What Are Ways To Care For Your Dogs Nose?
A dog’s sense of smell is their most important sense. Puppies are born with a sense of smell and it is the primary way dogs get cues from their environment. Taking proper care of your dog’s nose will help them live a healthy, happy life. The primary way to take care of your dog’s nose is to take them for regular checkups at the veterinarian and to generally monitor their overall health and welfare. Illnesses, such as respiratory infections, can disrupt their sense of smell. The other way to take care of your dog’s nose is to let them use it! Too often, people get caught up in trying to physically exercise their dogs to keep them calm but forget about mental exercise. Letting your dog sniff the environment is vital for mental exercise. When you bring your dog for a walk, let the walk be for them. Let them sniff as much as they want to and find other ways to physically tire them out besides daily walks. Giving them the opportunity to sniff their environment on a regular basis will help keep their nose in great shape and make your dog healthy, happier, and calmer.
Other Facts About Dog Noses
- Did you know that dog noses can get sunburned?
A red nose with dry skin may be the result of sunburn. A sunburned nose is more likely to occur in dogs with light colored noses. If your dog is prone to this, there is dog-specific sunscreen lotion! Lather up your dog’s nose to help them enjoy the sun while staying protected (Becker).
- Did you know dog noses can come in a variety of different colors?
When we think about dog noses, black is probably the color that comes to mind. But dog noses can be black, liver, blue, butterfly (patches of pink within the nose), Dudley (pink nose), and snow (pink stripe in the middle that might change with the season). The color of a dog’s nose can change as they age. For some dogs this means their nose will change to a lighter color as they age. This is thought to be due to loss of pigment (Becker).
- Did you know that dog noses are very sensitive?
A dog’s nose may change in color or texture based on environmental irritants or injuries. Some dogs may get a chapped or cracked nose in certain weather conditions. A dog’s nose may also develop contact dermatitis as a result of sensitivities to their food or water bowl. Stainless steel bowls can help reduce skin irritation compared to plastic bowls (Becker).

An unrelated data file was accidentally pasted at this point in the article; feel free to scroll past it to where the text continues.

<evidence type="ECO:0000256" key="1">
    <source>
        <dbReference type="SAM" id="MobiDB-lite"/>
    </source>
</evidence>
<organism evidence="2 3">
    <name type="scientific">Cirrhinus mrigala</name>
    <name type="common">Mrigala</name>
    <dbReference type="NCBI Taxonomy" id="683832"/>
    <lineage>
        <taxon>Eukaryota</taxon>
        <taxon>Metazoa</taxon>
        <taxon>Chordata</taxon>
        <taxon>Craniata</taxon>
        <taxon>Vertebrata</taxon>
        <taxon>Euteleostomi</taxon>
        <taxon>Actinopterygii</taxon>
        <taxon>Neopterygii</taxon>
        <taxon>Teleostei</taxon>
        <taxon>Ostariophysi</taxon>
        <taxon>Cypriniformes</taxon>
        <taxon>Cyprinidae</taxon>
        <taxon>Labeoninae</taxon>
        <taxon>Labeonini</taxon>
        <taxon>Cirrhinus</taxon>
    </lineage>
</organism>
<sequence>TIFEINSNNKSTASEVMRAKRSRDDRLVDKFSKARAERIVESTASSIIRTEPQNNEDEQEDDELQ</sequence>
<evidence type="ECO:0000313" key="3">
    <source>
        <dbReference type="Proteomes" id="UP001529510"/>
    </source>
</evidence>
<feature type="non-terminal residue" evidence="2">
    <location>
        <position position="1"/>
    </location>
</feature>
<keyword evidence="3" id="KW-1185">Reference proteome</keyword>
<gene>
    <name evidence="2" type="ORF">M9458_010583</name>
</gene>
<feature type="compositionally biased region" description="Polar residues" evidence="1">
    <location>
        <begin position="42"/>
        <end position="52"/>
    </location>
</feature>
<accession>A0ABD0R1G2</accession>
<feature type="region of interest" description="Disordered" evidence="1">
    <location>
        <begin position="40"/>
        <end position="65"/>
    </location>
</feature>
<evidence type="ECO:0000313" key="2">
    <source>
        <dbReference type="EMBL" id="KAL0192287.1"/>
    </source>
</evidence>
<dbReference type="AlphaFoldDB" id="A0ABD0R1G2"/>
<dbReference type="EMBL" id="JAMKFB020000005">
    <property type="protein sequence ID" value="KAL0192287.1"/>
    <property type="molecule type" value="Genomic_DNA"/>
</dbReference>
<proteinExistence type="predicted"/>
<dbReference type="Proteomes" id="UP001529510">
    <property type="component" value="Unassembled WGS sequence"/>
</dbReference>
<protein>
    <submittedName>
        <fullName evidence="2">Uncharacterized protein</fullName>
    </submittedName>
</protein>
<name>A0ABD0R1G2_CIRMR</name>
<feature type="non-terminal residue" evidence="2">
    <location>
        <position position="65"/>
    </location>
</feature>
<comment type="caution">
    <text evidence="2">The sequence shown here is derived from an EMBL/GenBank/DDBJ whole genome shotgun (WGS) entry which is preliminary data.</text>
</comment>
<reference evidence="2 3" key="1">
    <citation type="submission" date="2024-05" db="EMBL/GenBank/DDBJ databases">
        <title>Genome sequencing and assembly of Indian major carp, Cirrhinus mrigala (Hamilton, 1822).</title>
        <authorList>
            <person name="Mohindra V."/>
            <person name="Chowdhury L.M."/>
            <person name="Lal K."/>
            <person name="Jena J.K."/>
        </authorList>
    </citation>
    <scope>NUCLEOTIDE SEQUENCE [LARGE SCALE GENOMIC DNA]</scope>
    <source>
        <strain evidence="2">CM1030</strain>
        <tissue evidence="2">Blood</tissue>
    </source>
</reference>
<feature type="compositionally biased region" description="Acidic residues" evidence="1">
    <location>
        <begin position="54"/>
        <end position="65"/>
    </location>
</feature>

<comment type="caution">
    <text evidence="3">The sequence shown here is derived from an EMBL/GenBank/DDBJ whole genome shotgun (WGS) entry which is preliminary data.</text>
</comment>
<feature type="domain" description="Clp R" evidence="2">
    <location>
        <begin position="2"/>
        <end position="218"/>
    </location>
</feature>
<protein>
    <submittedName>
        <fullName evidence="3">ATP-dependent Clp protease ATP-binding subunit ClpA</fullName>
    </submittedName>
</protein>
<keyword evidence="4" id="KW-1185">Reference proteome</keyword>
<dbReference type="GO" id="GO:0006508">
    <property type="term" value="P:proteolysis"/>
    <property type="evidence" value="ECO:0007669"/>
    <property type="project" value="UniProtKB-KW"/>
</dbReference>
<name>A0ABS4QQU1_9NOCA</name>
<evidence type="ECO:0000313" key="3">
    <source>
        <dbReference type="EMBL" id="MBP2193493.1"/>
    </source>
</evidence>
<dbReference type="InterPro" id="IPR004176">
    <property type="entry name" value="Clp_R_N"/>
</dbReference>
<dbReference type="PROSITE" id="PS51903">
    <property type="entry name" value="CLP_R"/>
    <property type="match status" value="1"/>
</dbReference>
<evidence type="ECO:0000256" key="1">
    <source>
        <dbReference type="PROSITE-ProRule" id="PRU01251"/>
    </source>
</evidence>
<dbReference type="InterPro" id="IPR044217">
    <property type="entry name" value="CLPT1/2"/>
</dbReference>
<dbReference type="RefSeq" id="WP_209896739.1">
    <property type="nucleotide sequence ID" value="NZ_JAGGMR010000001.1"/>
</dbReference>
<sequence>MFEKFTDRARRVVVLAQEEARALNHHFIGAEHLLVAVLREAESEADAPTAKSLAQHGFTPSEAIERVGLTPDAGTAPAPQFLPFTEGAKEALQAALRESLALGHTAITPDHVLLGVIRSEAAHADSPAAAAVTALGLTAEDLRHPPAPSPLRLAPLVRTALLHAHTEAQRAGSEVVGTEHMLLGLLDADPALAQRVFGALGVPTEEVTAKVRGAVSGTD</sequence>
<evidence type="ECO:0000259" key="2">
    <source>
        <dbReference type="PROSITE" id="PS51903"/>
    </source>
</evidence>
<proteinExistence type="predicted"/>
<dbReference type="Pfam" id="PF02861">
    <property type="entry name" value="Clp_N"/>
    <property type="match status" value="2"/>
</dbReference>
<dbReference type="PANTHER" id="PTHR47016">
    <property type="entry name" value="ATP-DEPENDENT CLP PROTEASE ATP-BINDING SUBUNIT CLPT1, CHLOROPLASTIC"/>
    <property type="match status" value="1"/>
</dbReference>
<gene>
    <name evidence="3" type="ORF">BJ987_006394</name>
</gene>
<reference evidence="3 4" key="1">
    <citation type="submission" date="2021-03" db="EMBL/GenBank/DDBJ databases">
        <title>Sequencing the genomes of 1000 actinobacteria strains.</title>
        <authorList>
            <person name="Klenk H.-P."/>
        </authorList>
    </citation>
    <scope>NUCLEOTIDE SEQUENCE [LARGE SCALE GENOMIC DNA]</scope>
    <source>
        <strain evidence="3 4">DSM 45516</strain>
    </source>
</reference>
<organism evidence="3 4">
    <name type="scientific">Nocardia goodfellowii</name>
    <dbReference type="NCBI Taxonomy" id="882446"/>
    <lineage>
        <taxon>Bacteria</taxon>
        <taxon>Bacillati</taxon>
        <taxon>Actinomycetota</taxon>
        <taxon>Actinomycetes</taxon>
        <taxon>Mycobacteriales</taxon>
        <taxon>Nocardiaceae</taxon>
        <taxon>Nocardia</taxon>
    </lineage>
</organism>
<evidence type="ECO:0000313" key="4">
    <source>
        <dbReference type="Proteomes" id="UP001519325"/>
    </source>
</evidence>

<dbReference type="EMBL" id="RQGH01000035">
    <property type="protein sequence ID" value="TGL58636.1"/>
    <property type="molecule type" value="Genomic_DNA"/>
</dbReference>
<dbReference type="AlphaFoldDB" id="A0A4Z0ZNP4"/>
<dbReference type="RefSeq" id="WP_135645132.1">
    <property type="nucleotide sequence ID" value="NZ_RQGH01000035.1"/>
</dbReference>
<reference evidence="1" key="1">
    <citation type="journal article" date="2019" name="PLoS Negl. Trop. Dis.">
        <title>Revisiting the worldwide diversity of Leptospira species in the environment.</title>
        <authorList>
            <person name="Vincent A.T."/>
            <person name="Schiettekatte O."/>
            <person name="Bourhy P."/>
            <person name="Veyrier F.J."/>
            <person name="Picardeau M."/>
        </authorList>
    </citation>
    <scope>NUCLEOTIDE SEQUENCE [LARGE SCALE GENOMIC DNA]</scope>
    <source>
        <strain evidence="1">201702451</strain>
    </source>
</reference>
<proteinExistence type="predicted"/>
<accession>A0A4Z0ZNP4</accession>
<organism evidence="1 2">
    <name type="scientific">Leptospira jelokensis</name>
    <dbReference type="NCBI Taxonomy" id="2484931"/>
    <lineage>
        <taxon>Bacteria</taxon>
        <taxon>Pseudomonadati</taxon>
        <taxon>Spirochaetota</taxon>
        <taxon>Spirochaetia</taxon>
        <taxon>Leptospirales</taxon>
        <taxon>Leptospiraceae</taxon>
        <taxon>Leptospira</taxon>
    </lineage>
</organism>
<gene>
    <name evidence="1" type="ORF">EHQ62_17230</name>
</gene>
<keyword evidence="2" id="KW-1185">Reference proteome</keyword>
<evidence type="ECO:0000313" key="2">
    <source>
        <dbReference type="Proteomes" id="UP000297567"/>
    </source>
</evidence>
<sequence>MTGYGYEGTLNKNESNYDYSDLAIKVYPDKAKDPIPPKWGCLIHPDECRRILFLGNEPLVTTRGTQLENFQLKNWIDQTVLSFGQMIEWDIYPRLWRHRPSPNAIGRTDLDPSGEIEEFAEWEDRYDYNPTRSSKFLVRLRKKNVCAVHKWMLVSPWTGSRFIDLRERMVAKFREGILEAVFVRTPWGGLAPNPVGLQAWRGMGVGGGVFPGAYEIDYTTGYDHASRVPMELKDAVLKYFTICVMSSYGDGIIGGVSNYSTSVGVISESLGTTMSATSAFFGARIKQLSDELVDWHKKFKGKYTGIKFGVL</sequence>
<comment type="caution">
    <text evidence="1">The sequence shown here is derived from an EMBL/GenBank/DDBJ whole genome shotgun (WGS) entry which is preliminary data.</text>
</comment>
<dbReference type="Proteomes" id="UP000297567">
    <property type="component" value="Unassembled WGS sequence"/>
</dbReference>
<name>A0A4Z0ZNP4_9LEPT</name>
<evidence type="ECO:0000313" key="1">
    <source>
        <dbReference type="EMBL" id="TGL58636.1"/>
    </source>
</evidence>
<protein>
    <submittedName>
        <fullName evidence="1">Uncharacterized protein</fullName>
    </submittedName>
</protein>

- Why is my dog’s nose textured?
You may have noticed that dogs have textured skin around their nose rather than smooth skin. The skin around a dog’s nose is known as rhinarium or more casually as nose leather. Each dog’s nose texture is unique, similar to our fingerprints. The textured skin helps the nose sense subtle changes in the environment.
- What is the slit in the middle of my dog’s nose?
That slit is called the philtrum. It is an important feature for keeping the nose wet as it helps transfer moisture from the mouth to the nose.
It is a common myth that healthy dogs have cool, wet noses. However, this is not always the case. A dog’s nose may vary in moisture and temperature throughout the day based on their overall activity level, hydration level, and climate. A dog’s nose is very important to them. As a dog parent, it is important to get your dog regular health checkups, protect them and their nose from injury or irritation, and encourage them to use their nose to sniff! A wet nose helps collect scent particles from the environment and send them into the olfactory system for detection and processing. Dogs have a sophisticated olfactory system that allows them to smell much better than humans can. The next time your dog startles you with their wet nose, remember all the amazing things dogs can do with their noses.
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Becker, K. What to expect at your pet’s nose? Retrieved on July 8, 2020.
Buzhardt, L. Why do dogs have wet noses? VCA Hospitals.
Jenkins, E.K., DeChant, M.T., and E.B. Perry. 2018. When the nose doesn’t know: Canine olfactory function associated with health, management, and potential links to microbiota. Frontiers in Veterinary Science 5:56.
Meyers, H. 2019. Puppy senses: How your puppy sees, hears, and smells the world. American Kennel Club.